In the Blog
Queering Sex Ed
image credit: Erin McPhee
I remember in middle school, my 8th grade homeroom teacher put a condom on a cucumber for our sex education unit. To this day it is the least sexy thing I can imagine. I think we can all agree that when it comes to sex education in schools in Canada, the curriculum is seriously lacking. It’s outdated (especially in Ontario); it’s fear mongering, super heteronormative, cisnormative, and vanilla. The thing is, sex looks and means something different to everyone. There’s no discussion about the fun parts of sex, gender identities, the reality and validity of more than two sexes, figuring out who you like, validating that some people are not interested in having sex, working through one’s body image, masturbation, enthusiastic mutual consent, and so many other cool and important topics that we could talk about in classrooms.
It’s condescending to think preteens and teens aren’t able to make informed decisions, so what seems to be happening is the attempt to strike fear into our hearts in the hope we just don’t have any kind of sex. In fact, we can learn a lot about sex from our friends or acquaintances, ad while this information is sometimes misinformed (due to our school system and so many other factors), learning from each other is so undervalued. Who knows what teens need to know better than other teens, especially when they’re taught accurate information from other sources? I think school curriculums do enough to focus on all the potential consequences of sex; so thankfully, there are alternative programs and resources that we can turn to.
Queering Sex Ed is a Planned Parenthood Toronto (PPT) project from 2013, and it is brilliant. On the Queering Sex Ed Tumblr, the project is described as being comprised of queer and trans* youth who are 18-29 and Planned Parenthood staff. Now, 2013’s Queering Sex Ed is called Filling in the Blanks. They are a peer resource about queer and trans* sex ed that is filling in the serious lack of education in the mainstream sex ed curriculum we see in schools.
Queering Sex Ed made a series of videos that touched on topics like people’s experiences being left out of sex ed classes, consent, navigating the often murky waters of interacting with health care providers when queer or trans*, and certain sex acts that don’t get enough play (pun intended), and many more. It’s so refreshing to see youth helping each other out and talk about what sex can look like for queer and trans* folks realistically and share their experiences. This project is so revolutionary and fun and actively rejects the exclusion of queer and trans* people’s sexual experiences in school curriculum for sex ed.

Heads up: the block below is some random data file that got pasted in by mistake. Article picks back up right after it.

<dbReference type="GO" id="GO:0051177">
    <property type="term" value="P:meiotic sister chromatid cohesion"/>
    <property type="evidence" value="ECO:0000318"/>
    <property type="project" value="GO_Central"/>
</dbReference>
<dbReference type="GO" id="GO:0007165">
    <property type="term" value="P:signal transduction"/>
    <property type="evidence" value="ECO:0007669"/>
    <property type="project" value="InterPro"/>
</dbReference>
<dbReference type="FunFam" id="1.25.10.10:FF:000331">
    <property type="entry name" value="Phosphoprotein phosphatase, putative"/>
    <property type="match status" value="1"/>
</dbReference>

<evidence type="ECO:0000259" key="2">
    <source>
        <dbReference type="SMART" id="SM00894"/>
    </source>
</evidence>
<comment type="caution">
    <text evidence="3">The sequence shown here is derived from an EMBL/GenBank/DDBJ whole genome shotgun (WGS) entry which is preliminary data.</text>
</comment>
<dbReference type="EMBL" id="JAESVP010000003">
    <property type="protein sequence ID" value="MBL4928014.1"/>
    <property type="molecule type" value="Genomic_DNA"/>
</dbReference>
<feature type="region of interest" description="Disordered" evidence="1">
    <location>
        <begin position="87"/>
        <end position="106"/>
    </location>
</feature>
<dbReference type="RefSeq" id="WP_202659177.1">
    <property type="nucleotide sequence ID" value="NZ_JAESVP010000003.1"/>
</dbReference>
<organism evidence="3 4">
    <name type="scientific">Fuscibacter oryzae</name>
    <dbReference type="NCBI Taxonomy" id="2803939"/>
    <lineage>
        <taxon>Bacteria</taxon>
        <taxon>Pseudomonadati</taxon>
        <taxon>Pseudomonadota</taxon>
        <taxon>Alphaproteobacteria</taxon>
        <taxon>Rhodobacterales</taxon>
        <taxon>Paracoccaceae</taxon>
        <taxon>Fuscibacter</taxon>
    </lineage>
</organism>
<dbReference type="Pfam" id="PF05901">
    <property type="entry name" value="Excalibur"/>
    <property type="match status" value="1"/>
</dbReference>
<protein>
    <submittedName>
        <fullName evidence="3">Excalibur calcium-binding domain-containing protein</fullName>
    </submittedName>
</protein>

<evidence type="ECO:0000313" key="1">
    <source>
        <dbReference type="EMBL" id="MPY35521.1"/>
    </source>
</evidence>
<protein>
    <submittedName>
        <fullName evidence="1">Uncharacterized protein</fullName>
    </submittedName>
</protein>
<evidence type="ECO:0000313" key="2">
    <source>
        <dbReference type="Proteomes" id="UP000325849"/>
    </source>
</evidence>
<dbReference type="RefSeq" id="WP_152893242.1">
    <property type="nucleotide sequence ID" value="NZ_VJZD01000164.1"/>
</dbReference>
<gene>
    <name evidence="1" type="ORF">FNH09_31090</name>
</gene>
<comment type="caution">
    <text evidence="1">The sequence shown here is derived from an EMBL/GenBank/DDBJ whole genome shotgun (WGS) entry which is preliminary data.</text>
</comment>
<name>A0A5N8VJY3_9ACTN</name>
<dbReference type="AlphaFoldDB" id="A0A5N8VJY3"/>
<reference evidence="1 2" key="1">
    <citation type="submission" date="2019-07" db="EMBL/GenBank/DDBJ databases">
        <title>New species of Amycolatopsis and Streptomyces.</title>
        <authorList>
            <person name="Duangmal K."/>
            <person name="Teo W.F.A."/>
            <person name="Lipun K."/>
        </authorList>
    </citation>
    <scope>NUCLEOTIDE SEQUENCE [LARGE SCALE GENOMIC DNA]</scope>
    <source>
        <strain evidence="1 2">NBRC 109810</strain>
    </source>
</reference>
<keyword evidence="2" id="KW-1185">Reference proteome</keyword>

This is just one program Planned Parenthood has to offer when it comes to peer resources about sexual health. There are also programs like Teen Health Source where people can call, text, email, or chat with peer volunteers anonymously about any sexual health questions they may have. Teen Health Source is based in Toronto, but anyone can contact the service, even if you’re outside the GTA. There are also peer education programs like T.E.A.C.H., which stands for Teens Educating and Confronting Homophobia, where volunteers go all over to schools, community centres, health care institutions, and all kinds of workplaces, and more to do anti-homophobia workshops. Another great program is Empower, which is a peer led community arts program that runs out of the Central Toronto Community Health Centre. The program trains youth on how to be peer educators about HIV/AIDS prevention in their own communities.
Sex education reform has been a long, uphill battle, with some provinces and territories in Canada doing better than others, but overall we have a long way to go as a country to provide inclusive, equitable, realistic, and comprehensive sex ed. That being said, all these programs prove that people, specifically teenagers, care enough to make their own resources when they aren’t given the information they need. And there are more programs like this all across the country. I’ve just mentioned a few I know of in Toronto. Teens, health, and social service agencies are responding to what teens need to know when it comes to their sexual health in supportive and sex positive ways. All you need to do is look them up!